In the U.S., average life expectancy rates are the highest they've ever been at roughly 79 years, according to the CIA, which is almost double the average back in 1900, which tallied in around 47 years. As a nation, we're living longer, but when we are dying, we're dying of different diseases than our turn-of-the-century ancestors.
Created by Oxford University Ph.D. student Avi Roy, this visualization utilizes data from the Centers for Disease Control and Prevention to map out the causes of sickness-related deaths in 1900 and in 2010 in the U.S.
Image Credit: @agingroy
What am I looking at? By painting a picture of how we're dying now versus 110 years ago, there are a number of trends that can be identified.
To start, it's clear that diagnostics have greatly improved and people are simply living long enough to get certain diseases instead of others.One hundred years ago, scientific technology wasn't in the same place to deal with a number of what are now considered simple-to-treat infectious diseases.
Additionally, as a number of new vaccines were introduced over the years, diseases like measles, mumps and whooping cough started to fade away (though, thanks to some anti-science people, they're making a comeback). These factors explain how infectious diseases went from the by-far biggest cause of death in America to a relatively minor one today.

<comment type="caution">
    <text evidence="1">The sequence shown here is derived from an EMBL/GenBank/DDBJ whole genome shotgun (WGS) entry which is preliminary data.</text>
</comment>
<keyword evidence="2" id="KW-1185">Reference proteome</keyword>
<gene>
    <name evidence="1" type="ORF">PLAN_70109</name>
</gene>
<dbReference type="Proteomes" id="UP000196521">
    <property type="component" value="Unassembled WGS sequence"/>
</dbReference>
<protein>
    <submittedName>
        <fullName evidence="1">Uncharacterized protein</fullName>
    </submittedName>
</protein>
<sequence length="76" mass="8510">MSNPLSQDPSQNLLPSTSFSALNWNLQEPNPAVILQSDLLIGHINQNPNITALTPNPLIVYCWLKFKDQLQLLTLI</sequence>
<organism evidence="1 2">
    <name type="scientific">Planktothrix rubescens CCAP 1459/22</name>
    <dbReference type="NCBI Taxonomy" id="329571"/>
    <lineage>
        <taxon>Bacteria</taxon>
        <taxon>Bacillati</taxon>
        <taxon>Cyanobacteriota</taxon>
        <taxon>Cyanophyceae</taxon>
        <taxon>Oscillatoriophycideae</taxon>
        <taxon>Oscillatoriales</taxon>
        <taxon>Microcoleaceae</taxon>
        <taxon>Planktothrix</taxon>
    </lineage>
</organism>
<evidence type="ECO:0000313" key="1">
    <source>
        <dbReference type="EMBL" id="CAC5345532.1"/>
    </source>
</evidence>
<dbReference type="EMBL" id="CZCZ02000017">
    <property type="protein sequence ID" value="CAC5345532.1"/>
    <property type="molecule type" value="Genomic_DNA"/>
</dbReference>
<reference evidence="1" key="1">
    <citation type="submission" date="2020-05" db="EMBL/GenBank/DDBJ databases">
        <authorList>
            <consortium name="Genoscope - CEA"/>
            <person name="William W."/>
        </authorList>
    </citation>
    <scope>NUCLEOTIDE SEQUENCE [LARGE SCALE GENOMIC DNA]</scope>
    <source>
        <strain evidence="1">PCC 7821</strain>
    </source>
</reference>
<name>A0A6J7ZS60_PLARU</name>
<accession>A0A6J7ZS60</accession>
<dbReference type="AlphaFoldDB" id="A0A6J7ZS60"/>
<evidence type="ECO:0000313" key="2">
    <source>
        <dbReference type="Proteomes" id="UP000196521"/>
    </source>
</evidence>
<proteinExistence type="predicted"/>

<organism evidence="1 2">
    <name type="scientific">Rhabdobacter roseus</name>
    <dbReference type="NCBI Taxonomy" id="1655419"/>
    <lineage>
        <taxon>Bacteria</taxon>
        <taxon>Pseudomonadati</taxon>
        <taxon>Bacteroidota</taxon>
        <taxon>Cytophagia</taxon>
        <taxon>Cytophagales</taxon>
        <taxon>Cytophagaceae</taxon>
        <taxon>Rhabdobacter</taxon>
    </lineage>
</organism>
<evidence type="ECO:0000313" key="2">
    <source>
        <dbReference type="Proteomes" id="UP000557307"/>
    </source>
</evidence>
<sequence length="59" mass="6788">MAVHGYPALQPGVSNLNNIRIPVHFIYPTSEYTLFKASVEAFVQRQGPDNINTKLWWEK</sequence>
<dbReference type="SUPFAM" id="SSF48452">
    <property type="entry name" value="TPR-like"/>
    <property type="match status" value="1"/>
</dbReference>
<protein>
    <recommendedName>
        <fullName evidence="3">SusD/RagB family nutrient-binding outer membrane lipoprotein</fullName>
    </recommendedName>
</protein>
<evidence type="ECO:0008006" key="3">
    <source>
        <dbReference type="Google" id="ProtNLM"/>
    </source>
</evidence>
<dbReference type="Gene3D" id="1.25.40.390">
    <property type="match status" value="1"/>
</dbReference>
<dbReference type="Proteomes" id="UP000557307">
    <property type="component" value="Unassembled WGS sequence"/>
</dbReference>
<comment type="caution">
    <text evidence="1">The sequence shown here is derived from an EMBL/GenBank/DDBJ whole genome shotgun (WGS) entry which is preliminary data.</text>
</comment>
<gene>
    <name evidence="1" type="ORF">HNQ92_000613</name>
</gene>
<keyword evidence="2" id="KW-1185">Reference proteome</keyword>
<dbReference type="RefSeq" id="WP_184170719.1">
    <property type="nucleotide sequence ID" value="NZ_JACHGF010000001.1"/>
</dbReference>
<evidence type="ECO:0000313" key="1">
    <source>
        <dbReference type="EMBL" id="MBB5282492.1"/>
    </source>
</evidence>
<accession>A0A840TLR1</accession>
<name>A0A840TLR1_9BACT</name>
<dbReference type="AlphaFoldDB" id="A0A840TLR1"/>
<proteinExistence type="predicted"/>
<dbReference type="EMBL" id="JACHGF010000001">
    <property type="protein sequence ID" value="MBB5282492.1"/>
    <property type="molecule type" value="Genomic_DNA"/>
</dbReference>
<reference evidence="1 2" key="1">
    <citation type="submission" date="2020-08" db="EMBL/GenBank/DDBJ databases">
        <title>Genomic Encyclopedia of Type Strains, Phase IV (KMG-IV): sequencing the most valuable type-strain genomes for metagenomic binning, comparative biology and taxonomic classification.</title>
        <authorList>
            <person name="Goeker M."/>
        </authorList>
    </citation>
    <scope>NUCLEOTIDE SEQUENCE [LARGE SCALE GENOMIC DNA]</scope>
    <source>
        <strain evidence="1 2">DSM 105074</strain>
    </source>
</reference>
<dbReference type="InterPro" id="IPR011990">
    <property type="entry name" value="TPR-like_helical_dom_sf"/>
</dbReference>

Causes of death like diabetes and Alzheimer's were nearly non-existent in 1900, partially again because other health problems would have overridden them, but also because the cause of death would be have ascribed to something else. Regarding Alzheimer's specifically, because the disease is overwhelmingly diagnosed to people over 65, most Americans simply weren't living long enough to suffer from it.
New culprits: Longer lifespans and better treatment of infectious diseases are also the likely culprits behind the rises in heart disease and cancer. Now that people are living longer and less worried about simpler diseases, people are in a greater position to suffer from these problems, which now combined make up 65% of death in America. Looking at this map from Slate, it's clear these are America's worst killers.
Image Credit: Ben Blatt
Because of the less advanced understanding of the human body and health, it's possible that some of the CDC's numbers aren't totally accurate, but that can be at least partially attributed to the science. Not knowing what a certain illness or disease was could have led to its classification among the broad "infectious disease" category.
Clearly, scientific progress has made great leaps since 1900 (for example, it wasn't until 1901 that Karl Landsteiner discovered the existence of different human blood types). But perhaps nothing more clearly demonstrates this than our causes of death over time. Though terrible diseases like cancer and heart disease ravage the country, at least your doctor isn't prescribing you a course of bloodletting.